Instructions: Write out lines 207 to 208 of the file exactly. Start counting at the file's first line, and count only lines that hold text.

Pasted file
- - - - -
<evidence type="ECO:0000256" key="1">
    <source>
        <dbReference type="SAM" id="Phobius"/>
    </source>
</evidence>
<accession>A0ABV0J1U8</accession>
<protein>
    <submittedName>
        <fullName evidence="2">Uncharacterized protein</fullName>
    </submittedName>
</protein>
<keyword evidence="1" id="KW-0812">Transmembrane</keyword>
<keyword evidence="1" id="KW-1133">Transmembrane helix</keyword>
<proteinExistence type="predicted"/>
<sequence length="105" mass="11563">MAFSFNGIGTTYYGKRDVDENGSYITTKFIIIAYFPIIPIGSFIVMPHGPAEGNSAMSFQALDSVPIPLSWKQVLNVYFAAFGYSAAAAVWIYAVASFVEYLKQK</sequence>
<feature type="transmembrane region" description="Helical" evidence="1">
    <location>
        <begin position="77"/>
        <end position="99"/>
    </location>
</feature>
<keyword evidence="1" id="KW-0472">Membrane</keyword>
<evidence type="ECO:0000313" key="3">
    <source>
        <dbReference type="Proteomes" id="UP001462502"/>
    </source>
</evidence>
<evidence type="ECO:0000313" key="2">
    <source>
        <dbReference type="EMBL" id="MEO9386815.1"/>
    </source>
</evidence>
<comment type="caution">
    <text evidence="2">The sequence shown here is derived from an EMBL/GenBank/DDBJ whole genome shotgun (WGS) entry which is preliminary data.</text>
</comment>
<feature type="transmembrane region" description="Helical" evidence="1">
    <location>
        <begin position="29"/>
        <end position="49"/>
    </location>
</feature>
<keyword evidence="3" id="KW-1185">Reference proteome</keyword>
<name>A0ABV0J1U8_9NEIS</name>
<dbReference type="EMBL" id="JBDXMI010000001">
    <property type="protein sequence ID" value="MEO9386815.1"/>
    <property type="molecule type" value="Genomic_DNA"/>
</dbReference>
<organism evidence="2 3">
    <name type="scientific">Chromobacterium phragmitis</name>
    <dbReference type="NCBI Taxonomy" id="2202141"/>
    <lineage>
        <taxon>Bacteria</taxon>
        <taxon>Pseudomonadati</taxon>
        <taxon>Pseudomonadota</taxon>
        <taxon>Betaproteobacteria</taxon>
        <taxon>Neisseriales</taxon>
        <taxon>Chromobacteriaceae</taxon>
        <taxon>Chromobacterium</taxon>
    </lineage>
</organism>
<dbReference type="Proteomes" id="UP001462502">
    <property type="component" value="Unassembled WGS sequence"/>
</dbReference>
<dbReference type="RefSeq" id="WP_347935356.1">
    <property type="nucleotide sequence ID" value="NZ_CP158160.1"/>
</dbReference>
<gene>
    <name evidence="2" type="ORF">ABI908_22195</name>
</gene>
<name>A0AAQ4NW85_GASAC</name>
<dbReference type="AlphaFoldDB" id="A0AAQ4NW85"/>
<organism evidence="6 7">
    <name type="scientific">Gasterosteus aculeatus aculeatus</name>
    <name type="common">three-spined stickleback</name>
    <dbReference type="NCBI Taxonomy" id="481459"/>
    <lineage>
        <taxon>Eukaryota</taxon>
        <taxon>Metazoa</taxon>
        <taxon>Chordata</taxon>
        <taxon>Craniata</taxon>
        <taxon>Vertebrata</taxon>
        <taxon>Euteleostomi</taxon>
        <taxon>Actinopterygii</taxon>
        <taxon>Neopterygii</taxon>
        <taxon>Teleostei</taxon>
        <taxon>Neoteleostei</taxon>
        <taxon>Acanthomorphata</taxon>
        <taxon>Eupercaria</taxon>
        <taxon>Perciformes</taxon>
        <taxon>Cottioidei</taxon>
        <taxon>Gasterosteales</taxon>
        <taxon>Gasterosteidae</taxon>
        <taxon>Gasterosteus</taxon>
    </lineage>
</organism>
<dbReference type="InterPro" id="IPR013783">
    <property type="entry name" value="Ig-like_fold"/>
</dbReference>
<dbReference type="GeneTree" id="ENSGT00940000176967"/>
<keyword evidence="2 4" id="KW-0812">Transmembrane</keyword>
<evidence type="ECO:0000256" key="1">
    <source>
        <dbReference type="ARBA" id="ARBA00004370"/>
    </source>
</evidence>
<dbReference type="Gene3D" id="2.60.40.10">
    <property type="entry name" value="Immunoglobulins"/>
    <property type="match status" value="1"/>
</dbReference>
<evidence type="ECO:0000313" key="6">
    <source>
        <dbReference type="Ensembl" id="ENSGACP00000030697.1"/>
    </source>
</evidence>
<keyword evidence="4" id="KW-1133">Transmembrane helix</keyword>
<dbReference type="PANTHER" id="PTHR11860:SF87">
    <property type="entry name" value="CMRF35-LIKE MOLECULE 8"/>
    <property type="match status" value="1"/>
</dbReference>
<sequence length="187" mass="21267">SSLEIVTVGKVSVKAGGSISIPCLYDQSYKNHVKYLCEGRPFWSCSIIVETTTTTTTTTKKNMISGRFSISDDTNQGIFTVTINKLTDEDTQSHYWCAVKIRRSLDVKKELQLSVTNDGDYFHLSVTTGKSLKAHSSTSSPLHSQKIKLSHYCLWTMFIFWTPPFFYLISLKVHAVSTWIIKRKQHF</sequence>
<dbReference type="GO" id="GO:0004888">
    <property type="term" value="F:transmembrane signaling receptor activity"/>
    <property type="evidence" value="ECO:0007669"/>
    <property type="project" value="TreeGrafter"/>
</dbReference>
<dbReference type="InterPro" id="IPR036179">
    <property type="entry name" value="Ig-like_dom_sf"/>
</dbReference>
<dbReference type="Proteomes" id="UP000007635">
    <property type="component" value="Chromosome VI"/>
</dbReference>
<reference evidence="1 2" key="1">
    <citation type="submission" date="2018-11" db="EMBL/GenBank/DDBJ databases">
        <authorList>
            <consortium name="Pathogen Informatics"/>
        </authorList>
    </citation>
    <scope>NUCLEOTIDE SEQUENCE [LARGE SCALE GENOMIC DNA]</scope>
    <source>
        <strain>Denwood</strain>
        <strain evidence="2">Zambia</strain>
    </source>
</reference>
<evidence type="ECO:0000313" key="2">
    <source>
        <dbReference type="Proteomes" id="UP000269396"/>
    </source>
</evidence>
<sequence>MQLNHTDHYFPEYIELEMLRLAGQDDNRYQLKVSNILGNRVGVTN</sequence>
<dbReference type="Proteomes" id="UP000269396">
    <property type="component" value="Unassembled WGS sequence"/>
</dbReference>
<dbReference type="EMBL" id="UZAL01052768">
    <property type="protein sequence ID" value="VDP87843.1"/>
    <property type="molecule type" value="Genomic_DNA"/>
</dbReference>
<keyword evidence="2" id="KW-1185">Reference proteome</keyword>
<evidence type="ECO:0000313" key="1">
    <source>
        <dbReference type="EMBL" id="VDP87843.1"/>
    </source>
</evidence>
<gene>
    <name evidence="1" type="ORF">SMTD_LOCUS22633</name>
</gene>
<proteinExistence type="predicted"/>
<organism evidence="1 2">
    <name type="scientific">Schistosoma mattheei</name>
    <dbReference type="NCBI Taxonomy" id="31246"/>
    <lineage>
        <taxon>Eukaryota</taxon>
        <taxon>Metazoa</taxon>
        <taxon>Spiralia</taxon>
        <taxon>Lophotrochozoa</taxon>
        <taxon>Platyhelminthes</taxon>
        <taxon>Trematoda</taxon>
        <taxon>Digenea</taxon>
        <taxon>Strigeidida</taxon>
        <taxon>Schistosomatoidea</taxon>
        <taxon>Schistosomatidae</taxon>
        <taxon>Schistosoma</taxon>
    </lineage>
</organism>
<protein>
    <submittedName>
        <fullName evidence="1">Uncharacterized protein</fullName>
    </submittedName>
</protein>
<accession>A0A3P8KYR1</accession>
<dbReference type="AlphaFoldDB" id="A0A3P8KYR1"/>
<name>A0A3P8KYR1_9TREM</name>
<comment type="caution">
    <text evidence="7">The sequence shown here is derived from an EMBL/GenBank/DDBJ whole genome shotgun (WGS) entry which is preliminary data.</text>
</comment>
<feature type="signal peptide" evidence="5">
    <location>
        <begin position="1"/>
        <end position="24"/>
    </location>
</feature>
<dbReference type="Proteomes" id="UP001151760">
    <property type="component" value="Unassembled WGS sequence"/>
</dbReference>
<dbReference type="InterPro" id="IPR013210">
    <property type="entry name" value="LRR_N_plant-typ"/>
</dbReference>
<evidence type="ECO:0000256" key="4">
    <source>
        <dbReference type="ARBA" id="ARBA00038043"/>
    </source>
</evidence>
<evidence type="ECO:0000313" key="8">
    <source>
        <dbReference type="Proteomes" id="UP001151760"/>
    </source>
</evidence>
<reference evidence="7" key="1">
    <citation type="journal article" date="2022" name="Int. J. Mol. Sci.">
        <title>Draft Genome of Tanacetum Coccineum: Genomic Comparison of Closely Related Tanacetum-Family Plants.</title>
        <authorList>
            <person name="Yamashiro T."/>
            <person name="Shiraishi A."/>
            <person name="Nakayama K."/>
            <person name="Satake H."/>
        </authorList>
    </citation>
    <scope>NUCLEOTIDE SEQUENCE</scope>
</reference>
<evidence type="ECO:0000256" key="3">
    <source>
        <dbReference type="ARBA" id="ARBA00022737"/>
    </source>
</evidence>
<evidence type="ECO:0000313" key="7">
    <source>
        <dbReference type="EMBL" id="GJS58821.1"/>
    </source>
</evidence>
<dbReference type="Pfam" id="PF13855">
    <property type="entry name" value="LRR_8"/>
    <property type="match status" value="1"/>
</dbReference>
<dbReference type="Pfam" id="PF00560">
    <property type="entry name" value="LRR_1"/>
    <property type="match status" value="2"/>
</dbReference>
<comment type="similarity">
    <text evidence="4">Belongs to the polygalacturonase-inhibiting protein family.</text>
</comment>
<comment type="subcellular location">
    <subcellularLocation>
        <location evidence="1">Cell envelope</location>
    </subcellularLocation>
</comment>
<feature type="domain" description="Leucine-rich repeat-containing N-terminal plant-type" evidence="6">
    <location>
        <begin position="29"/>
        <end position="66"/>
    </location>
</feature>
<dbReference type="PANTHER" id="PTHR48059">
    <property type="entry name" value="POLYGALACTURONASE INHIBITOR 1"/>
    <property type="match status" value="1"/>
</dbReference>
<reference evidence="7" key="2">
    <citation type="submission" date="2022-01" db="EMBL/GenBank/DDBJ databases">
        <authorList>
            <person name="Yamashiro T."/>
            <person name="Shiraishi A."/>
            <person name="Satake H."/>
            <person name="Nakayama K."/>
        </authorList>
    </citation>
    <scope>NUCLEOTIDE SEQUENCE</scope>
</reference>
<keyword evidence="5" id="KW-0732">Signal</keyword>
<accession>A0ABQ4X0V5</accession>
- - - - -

<evidence type="ECO:0000256" key="4">
    <source>